N1: Cancer has spread to a single node on the same side as the primary tumor, and the cancer found in the node is 3 cm or smaller.
N2: Describes any of these conditions:
N2a: The cancer has spread to a single lymph node on the same side as the primary tumor and is larger than 3 cm but smaller than 6 cm.
N2b: The cancer has spread to more than 1 lymph node on the same side as the primary tumor, and none measures larger than 6 cm.
N2c: The cancer has spread to more than 1 lymph node on either side of the body, and none measures larger than 6 cm.
N3: The cancer found in the lymph nodes is larger than 6 cm.
The "M" in the TNM system describes cancer that has spread to other parts of the body, called distant metastasis.
MX: Indicates distant metastasis cannot be evaluated.
M0: Indicates the cancer has not spread to other parts of the body.
M1: Describes cancer that has spread to other parts of the body.
Cancer stage grouping
Doctors assign the stage of the cancer by combining the T, N, and M classifications.
Stage I: Noninvasive tumors (T1, T2) with no spread to lymph nodes (N0) and no distant metastasis (M0).
Stage II: An invasive tumor (T3) with no spread to lymph nodes (N0) or distant metastasis (M0).
Stage III: Smaller tumors (T1, T2) that have spread to regional lymph nodes (N1) but have no sign of metastasis (M0).
Stage IVA: Any invasive tumor (T4a) with either no lymph node involvement (N0) or spread to only a single same-sided lymph node (N1), but no metastasis (M0). It is also used for a T3 tumor with 1-sided nodal involvement (N1) but no metastasis (M0), or any tumor (any T) with extensive nodal involvement (N2).
Stage IVB: Any cancer (any T), with more extensive spread to lymph nodes (N2, N3), but no metastasis (M0).
Stage IVC: Any cancer with distant metastasis (any T, any N, and M1).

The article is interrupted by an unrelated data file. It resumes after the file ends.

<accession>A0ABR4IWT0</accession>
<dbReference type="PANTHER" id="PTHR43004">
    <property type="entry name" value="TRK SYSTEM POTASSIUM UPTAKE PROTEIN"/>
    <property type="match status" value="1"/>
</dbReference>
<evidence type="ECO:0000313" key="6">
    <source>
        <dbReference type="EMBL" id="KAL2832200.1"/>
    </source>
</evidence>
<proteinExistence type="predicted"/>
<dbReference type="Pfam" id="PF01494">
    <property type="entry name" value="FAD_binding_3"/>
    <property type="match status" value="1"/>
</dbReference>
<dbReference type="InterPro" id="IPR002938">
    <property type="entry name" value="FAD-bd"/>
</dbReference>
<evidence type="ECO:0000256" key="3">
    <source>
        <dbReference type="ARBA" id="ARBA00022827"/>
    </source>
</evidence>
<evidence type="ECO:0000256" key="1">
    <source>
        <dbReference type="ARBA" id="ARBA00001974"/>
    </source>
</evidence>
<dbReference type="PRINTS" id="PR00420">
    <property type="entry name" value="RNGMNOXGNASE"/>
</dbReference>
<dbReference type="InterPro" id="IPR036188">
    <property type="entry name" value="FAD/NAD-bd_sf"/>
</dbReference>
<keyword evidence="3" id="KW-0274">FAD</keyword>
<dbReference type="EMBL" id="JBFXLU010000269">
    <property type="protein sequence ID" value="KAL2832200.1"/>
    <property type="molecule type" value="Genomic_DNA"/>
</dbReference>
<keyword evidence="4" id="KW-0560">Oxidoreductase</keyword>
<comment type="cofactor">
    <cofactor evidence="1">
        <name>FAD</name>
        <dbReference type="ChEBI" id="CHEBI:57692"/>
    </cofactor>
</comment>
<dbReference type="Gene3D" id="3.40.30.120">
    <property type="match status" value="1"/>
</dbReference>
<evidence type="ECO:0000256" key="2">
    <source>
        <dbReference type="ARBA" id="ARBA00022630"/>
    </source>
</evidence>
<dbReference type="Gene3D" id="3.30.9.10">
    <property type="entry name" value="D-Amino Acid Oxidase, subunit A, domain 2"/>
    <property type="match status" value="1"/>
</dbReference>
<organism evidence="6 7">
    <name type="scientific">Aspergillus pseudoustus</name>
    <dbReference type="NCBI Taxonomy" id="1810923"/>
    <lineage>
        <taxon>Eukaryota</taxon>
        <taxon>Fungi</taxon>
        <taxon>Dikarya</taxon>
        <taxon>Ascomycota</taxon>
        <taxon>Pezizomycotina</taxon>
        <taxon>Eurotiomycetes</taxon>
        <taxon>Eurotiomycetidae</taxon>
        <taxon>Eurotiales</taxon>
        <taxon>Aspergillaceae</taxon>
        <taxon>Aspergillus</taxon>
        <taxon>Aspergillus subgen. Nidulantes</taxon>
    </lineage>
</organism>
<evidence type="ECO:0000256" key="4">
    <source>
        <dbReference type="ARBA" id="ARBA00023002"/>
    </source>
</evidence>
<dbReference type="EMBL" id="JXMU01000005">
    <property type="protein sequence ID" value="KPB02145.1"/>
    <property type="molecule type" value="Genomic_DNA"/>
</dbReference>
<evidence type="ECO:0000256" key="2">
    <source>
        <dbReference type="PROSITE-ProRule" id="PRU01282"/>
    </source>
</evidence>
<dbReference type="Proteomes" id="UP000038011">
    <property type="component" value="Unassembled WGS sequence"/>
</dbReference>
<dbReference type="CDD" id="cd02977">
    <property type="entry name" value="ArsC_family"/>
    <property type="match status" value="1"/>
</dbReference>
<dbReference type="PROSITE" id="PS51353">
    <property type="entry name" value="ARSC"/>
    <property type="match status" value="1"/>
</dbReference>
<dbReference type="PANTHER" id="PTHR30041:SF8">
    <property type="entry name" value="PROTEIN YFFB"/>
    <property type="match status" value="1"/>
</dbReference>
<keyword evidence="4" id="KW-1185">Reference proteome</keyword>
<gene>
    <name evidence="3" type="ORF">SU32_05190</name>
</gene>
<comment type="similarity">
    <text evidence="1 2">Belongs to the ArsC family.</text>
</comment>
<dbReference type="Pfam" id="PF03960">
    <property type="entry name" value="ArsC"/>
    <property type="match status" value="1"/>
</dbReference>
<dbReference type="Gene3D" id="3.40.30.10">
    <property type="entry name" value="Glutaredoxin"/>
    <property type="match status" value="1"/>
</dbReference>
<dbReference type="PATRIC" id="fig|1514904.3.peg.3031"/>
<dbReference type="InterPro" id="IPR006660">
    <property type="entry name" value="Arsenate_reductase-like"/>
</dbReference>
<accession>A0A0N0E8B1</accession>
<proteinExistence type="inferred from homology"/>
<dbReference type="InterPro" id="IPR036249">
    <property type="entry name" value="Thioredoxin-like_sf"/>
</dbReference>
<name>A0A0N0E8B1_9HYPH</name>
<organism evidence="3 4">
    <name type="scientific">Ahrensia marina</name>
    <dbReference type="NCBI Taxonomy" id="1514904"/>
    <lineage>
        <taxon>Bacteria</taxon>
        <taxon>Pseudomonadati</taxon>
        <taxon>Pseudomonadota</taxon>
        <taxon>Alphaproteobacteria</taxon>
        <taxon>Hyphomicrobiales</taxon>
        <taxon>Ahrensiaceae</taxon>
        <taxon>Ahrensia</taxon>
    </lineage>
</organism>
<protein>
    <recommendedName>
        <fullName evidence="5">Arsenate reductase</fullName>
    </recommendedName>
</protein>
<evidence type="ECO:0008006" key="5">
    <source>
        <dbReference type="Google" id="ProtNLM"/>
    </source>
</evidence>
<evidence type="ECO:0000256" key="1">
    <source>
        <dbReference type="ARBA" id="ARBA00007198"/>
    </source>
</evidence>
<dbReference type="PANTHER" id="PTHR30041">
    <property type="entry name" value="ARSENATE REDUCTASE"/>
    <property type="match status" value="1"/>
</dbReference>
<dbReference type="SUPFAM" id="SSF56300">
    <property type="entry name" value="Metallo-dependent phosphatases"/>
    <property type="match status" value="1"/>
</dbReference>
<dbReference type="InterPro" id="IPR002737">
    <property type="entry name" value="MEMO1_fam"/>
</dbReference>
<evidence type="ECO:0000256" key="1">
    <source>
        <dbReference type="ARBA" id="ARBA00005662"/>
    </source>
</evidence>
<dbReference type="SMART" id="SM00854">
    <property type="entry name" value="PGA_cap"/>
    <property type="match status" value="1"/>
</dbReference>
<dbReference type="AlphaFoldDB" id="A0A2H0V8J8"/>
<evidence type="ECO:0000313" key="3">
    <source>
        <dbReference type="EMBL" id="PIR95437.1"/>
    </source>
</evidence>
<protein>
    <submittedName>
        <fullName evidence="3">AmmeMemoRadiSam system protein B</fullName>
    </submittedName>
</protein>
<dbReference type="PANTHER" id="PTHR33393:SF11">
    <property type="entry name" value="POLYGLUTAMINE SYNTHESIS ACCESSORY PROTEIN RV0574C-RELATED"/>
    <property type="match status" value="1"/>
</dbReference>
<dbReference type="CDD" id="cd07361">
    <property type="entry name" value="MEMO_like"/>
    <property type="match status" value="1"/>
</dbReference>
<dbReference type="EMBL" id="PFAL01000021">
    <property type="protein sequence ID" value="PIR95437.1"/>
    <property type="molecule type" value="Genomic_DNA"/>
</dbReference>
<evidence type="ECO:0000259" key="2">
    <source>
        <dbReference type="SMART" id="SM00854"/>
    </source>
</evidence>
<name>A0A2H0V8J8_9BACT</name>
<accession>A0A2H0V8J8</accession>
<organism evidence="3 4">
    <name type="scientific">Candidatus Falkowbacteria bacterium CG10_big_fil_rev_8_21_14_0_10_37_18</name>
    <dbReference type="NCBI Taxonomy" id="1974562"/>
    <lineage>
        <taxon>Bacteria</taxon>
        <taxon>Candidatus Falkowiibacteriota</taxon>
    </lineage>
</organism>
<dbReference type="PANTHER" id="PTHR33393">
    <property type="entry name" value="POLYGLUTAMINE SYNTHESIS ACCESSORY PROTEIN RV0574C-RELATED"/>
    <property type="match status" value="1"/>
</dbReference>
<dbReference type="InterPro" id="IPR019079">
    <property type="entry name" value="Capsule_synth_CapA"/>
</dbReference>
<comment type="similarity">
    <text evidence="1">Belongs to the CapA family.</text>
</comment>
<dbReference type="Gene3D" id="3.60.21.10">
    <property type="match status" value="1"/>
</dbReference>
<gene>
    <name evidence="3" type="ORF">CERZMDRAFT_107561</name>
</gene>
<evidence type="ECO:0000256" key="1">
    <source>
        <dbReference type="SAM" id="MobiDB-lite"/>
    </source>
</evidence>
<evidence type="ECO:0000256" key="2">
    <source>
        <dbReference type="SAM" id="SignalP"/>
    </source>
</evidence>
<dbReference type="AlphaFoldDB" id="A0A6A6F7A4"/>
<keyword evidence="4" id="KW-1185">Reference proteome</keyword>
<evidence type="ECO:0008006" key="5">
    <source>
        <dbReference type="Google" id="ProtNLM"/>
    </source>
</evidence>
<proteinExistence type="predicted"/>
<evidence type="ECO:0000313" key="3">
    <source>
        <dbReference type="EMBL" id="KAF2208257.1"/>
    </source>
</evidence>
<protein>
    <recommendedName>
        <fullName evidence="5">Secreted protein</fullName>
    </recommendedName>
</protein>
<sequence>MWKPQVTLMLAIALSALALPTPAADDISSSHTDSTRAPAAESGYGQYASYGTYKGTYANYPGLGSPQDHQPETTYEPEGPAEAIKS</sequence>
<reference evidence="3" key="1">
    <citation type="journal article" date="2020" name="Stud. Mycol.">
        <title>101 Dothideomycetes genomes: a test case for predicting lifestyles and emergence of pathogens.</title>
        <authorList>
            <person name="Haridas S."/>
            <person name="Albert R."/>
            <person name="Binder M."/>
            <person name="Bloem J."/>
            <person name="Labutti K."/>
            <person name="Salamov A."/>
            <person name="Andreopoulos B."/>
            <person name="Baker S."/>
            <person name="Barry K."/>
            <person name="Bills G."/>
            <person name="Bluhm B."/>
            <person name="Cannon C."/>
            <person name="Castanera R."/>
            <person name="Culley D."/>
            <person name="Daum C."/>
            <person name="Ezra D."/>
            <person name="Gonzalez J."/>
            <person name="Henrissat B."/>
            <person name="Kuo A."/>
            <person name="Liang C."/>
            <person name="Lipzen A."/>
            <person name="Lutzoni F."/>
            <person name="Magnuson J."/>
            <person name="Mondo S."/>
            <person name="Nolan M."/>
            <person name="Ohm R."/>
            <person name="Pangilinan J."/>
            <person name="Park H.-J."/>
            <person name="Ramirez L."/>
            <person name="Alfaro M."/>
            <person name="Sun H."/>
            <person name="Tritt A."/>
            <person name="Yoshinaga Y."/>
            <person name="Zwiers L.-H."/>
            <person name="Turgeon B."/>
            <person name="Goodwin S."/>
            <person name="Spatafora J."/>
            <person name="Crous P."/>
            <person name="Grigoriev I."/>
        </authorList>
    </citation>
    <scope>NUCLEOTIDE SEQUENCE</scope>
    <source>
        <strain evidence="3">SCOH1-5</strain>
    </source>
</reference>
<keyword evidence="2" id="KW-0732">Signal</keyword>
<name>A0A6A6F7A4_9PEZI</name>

Recurrent: Recurrent cancer is cancer that has come back after treatment. If the cancer does return, there will be another round of tests to learn about the extent of the recurrence. These tests and scans are often similar to those done at the time of the original diagnosis.
Used with permission of the American College of Surgeons, Chicago, Illinois. The original and primary source for this information is the AJCC Cancer Staging Manual, Eighth Edition (2017) published by Springer International Publishing.
Doctors also describe this type of cancer by its grade (G). The grade describes how much cancer cells look like healthy cells when viewed under a microscope.
The doctor compares the cancerous tissue with healthy tissue. Healthy tissue usually contains many different types of cells grouped together. If the cancer looks similar to healthy tissue and contains different cell groupings, it is called “differentiated” or a “low-grade tumor.” If the cancerous tissue looks very different from healthy tissue, it is called “poorly differentiated” or a “high-grade tumor.” The cancer’s grade may help the doctor predict how quickly the cancer will spread. In general, the lower the tumor’s grade, the better the prognosis.
Information about the cancer’s stage and grade will help the doctor recommend a specific treatment plan. The next section in this guide is Types of Treatment. Use the menu to choose a different section to read in this guide.